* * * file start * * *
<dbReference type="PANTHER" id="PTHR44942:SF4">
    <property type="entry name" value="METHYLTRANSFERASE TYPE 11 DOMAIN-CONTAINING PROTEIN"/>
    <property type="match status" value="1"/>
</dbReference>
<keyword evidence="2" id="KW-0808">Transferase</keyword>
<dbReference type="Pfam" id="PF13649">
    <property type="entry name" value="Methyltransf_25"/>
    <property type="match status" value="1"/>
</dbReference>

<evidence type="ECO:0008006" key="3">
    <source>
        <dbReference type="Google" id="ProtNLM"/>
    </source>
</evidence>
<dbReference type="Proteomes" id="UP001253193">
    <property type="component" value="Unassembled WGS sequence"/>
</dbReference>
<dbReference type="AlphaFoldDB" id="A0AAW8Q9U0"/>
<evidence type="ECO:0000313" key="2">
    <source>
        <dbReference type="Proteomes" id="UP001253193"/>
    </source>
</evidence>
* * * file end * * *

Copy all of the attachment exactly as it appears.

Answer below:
<dbReference type="PANTHER" id="PTHR44942:SF4">
    <property type="entry name" value="METHYLTRANSFERASE TYPE 11 DOMAIN-CONTAINING PROTEIN"/>
    <property type="match status" value="1"/>
</dbReference>
<keyword evidence="2" id="KW-0808">Transferase</keyword>
<dbReference type="Pfam" id="PF13649">
    <property type="entry name" value="Methyltransf_25"/>
    <property type="match status" value="1"/>
</dbReference>

<evidence type="ECO:0008006" key="3">
    <source>
        <dbReference type="Google" id="ProtNLM"/>
    </source>
</evidence>
<dbReference type="Proteomes" id="UP001253193">
    <property type="component" value="Unassembled WGS sequence"/>
</dbReference>
<dbReference type="AlphaFoldDB" id="A0AAW8Q9U0"/>
<evidence type="ECO:0000313" key="2">
    <source>
        <dbReference type="Proteomes" id="UP001253193"/>
    </source>
</evidence>